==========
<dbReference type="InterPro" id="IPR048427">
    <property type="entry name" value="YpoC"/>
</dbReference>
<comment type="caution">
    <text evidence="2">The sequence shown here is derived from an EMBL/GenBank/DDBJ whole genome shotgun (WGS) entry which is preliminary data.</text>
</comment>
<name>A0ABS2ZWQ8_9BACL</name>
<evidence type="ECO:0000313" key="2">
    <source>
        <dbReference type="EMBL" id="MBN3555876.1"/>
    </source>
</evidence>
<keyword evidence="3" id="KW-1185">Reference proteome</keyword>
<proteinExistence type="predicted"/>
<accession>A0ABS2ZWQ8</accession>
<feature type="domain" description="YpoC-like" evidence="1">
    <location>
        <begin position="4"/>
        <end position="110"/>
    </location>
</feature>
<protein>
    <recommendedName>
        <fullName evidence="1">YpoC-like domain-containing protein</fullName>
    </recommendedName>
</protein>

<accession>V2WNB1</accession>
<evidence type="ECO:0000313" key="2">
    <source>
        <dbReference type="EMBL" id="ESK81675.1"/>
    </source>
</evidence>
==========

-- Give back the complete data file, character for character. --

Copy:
<dbReference type="InterPro" id="IPR048427">
    <property type="entry name" value="YpoC"/>
</dbReference>
<comment type="caution">
    <text evidence="2">The sequence shown here is derived from an EMBL/GenBank/DDBJ whole genome shotgun (WGS) entry which is preliminary data.</text>
</comment>
<name>A0ABS2ZWQ8_9BACL</name>
<evidence type="ECO:0000313" key="2">
    <source>
        <dbReference type="EMBL" id="MBN3555876.1"/>
    </source>
</evidence>
<keyword evidence="3" id="KW-1185">Reference proteome</keyword>
<proteinExistence type="predicted"/>
<accession>A0ABS2ZWQ8</accession>
<feature type="domain" description="YpoC-like" evidence="1">
    <location>
        <begin position="4"/>
        <end position="110"/>
    </location>
</feature>
<protein>
    <recommendedName>
        <fullName evidence="1">YpoC-like domain-containing protein</fullName>
    </recommendedName>
</protein>

<accession>V2WNB1</accession>
<evidence type="ECO:0000313" key="2">
    <source>
        <dbReference type="EMBL" id="ESK81675.1"/>
    </source>
</evidence>